In the hour of our death there is insomnia

Author:

Earlier today I forgot the word ‘Insomnia’. I also forgot the word ‘Dementia’, because this is what chronic insomnia does to you. It takes away comprehension, sense, comfort, memory and it ruins them, slowly, inexorably over months, somtimes years. Then it lazily reassembles the pieces it cares to relocate. And it leaves you as a polluted byproduct.

The night is always central when you have chronic insomnia. It is all you are in fact and in life. Insomnia there all day long. It is the hour before your execution prolonged and repeating. It is the avalanche about to engulf your school playground when you are unable to run any more. You stop being human and you become a simple function of longing. Sometimes for sleep, sometimes for death, sometimes for transportation in dreams to any other state.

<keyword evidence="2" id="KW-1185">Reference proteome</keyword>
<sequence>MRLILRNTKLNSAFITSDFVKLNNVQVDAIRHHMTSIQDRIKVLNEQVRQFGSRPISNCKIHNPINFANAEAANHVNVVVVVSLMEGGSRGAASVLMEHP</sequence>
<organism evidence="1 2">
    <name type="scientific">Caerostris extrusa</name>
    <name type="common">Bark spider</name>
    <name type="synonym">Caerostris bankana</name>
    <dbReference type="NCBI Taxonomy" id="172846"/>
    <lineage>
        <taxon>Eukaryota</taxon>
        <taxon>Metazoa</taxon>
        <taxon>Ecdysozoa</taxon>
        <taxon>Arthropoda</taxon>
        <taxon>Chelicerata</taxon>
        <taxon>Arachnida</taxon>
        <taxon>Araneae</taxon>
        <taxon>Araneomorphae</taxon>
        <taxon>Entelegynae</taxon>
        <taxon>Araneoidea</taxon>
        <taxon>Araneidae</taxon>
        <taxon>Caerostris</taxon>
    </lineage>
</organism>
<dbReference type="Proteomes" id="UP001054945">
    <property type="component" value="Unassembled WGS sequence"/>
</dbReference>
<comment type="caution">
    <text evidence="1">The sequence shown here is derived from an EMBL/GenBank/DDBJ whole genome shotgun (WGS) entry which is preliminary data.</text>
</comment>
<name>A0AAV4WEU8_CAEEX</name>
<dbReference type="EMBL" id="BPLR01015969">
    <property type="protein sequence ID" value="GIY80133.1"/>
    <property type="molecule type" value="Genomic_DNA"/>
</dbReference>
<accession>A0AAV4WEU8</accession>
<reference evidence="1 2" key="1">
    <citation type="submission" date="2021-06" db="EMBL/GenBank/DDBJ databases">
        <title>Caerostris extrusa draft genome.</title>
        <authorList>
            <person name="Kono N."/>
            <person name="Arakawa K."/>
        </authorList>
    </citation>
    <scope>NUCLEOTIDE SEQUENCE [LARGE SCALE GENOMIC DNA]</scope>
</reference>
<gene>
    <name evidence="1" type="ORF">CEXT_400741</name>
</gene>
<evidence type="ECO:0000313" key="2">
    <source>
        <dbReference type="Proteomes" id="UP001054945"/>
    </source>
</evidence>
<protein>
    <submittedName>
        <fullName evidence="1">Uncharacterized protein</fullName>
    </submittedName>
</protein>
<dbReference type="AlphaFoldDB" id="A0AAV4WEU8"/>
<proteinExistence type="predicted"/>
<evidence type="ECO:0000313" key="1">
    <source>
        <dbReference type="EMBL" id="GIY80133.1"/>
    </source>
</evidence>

Everything about your body aches like a spirit broken by the drowning of a loved one in a far away, deep polluted sea. Your eyes dry out and become the broken windows into the burnt landscape of your soul. You know nothing for certain. Everything shifts and wanders.

You play music to keep track of time because one or two times before time got away and left you writhing about, untethered and torn. But the melody is split away from any harmony and the rhythm elongated into a single beat. Because, you see, you do sleep, sometimes for seconds at a time.

Micro-sleeps come and go and all you know your body moved as you jerk awake and there you are again: 2:42am.